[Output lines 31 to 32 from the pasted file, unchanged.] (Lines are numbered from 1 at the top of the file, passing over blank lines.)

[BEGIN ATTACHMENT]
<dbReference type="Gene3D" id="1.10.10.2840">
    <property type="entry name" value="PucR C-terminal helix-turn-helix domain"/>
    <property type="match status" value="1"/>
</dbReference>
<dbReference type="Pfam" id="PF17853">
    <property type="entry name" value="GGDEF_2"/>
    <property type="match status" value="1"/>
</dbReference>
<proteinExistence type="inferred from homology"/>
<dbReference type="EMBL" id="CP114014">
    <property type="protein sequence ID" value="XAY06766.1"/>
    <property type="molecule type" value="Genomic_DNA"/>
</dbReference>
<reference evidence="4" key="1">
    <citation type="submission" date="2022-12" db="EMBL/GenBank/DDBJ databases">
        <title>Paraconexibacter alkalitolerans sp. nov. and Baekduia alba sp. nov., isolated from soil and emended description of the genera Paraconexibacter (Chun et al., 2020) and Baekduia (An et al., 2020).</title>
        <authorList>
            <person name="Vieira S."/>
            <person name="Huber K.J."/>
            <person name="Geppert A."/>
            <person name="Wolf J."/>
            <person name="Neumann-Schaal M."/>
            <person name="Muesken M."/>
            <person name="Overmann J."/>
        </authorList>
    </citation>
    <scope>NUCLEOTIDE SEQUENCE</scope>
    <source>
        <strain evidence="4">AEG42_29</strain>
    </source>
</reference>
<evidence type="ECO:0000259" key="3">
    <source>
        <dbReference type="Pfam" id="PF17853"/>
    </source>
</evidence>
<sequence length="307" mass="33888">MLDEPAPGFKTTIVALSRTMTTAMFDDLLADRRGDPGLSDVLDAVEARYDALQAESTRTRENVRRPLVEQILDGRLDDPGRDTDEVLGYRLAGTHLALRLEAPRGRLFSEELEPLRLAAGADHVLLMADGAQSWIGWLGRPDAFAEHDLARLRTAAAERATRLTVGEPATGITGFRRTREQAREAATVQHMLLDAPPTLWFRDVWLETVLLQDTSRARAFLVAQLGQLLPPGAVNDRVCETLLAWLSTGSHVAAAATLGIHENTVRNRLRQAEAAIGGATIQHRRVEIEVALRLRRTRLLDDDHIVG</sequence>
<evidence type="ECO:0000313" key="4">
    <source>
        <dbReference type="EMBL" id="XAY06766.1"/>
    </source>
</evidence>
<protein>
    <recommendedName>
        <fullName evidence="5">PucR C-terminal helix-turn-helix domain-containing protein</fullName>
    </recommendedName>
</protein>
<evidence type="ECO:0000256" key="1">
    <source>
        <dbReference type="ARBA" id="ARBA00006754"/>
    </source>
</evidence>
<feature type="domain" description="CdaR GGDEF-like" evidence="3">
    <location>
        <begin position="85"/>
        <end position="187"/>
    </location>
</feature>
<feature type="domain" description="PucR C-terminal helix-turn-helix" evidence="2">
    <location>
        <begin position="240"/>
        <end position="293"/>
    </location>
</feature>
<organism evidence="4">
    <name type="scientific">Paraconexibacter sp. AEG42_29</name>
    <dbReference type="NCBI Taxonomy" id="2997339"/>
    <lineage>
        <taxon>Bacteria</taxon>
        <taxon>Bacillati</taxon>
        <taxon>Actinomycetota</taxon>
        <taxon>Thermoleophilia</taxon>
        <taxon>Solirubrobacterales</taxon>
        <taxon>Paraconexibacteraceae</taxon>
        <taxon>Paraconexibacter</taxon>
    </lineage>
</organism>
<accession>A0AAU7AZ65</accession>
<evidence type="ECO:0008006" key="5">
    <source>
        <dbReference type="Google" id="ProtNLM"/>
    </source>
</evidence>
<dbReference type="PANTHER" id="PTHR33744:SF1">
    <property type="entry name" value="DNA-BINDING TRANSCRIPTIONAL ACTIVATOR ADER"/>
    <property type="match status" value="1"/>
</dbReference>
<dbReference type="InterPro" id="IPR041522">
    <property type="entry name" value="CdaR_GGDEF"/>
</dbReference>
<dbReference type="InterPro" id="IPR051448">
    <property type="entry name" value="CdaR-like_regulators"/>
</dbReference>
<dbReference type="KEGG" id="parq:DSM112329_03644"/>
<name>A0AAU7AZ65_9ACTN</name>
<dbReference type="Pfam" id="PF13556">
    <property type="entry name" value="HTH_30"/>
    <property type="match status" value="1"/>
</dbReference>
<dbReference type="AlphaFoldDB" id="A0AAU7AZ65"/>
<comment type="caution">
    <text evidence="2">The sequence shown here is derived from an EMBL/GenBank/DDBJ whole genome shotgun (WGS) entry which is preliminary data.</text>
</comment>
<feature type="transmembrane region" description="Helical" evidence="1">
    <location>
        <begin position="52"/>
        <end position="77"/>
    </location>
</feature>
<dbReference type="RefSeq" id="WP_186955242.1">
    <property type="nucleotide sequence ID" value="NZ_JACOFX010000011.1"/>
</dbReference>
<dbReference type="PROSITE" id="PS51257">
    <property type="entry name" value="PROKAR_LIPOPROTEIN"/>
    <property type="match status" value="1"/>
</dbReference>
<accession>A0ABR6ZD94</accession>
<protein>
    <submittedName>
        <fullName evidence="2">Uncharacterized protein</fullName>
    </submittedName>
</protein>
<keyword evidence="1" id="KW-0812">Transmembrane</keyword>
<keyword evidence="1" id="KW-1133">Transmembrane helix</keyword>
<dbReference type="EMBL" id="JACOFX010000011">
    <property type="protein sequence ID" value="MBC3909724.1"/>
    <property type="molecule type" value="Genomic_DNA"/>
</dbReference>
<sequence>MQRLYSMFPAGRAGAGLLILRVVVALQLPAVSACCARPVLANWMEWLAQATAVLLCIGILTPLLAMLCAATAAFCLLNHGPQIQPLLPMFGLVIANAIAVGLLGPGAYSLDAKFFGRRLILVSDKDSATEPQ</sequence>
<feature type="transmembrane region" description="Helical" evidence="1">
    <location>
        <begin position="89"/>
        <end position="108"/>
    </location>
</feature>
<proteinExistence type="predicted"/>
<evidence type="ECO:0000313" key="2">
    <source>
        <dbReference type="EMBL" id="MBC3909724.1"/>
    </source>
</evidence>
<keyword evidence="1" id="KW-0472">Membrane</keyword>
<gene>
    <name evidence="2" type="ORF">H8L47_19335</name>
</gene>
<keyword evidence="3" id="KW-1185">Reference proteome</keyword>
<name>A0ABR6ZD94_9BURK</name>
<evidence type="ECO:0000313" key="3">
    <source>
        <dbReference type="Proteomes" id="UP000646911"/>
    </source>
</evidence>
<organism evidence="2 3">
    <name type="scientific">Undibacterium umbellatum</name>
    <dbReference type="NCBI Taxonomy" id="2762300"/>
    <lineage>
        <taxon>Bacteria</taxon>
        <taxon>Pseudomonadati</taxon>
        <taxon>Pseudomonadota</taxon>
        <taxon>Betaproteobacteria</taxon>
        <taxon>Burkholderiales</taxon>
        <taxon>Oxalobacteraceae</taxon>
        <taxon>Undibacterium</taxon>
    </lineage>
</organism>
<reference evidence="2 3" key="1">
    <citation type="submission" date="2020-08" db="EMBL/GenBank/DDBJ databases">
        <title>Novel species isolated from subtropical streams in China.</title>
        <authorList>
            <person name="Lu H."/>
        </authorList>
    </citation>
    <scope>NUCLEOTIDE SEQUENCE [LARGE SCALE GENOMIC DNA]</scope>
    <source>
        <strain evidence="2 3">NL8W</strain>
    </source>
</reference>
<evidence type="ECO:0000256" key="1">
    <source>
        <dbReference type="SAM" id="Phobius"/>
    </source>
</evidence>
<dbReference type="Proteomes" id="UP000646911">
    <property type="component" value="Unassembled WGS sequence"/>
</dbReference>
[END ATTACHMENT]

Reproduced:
</reference>
<evidence type="ECO:0000259" key="3">